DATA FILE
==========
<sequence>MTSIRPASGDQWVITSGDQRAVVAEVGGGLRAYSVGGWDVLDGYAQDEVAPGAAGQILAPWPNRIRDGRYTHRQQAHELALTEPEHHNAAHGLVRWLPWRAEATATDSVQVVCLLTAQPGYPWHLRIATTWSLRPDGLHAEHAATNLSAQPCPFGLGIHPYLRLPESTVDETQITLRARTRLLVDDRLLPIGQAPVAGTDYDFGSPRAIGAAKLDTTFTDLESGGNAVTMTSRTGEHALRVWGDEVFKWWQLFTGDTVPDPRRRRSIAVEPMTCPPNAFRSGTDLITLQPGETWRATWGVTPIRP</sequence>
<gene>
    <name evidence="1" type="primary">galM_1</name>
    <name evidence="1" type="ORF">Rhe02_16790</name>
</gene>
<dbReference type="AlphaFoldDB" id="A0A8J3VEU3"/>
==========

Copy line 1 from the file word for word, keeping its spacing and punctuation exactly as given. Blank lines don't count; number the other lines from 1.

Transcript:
<sequence>MTSIRPASGDQWVITSGDQRAVVAEVGGGLRAYSVGGWDVLDGYAQDEVAPGAAGQILAPWPNRIRDGRYTHRQQAHELALTEPEHHNAAHGLVRWLPWRAEATATDSVQVVCLLTAQPGYPWHLRIATTWSLRPDGLHAEHAATNLSAQPCPFGLGIHPYLRLPESTVDETQITLRARTRLLVDDRLLPIGQAPVAGTDYDFGSPRAIGAAKLDTTFTDLESGGNAVTMTSRTGEHALRVWGDEVFKWWQLFTGDTVPDPRRRRSIAVEPMTCPPNAFRSGTDLITLQPGETWRATWGVTPIRP</sequence>